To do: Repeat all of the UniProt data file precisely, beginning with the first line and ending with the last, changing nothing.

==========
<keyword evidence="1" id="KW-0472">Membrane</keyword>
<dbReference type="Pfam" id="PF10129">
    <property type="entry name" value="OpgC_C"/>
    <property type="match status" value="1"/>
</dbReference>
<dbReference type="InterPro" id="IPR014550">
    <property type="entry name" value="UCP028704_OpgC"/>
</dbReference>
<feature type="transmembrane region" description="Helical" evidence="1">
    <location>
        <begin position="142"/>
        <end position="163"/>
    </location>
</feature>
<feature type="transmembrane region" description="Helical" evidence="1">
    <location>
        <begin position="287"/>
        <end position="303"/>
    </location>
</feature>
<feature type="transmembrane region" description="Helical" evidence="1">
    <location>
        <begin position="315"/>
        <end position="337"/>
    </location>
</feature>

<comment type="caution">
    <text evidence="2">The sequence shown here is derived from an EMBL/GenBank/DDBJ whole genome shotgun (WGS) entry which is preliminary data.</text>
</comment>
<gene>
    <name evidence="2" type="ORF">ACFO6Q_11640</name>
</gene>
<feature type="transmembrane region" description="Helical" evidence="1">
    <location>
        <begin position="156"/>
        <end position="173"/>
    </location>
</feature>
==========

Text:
<keyword evidence="1" id="KW-0472">Membrane</keyword>
<dbReference type="Pfam" id="PF10129">
    <property type="entry name" value="OpgC_C"/>
    <property type="match status" value="1"/>
</dbReference>
<dbReference type="InterPro" id="IPR014550">
    <property type="entry name" value="UCP028704_OpgC"/>
</dbReference>
<feature type="transmembrane region" description="Helical" evidence="1">
    <location>
        <begin position="142"/>
        <end position="163"/>
    </location>
</feature>
<feature type="transmembrane region" description="Helical" evidence="1">
    <location>
        <begin position="287"/>
        <end position="303"/>
    </location>
</feature>
<feature type="transmembrane region" description="Helical" evidence="1">
    <location>
        <begin position="315"/>
        <end position="337"/>
    </location>
</feature>

<comment type="caution">
    <text evidence="2">The sequence shown here is derived from an EMBL/GenBank/DDBJ whole genome shotgun (WGS) entry which is preliminary data.</text>
</comment>
<gene>
    <name evidence="2" type="ORF">ACFO6Q_11640</name>
</gene>
<feature type="transmembrane region" description="Helical" evidence="1">
    <location>
        <begin position="156"/>
        <end position="173"/>
    </location>
</feature>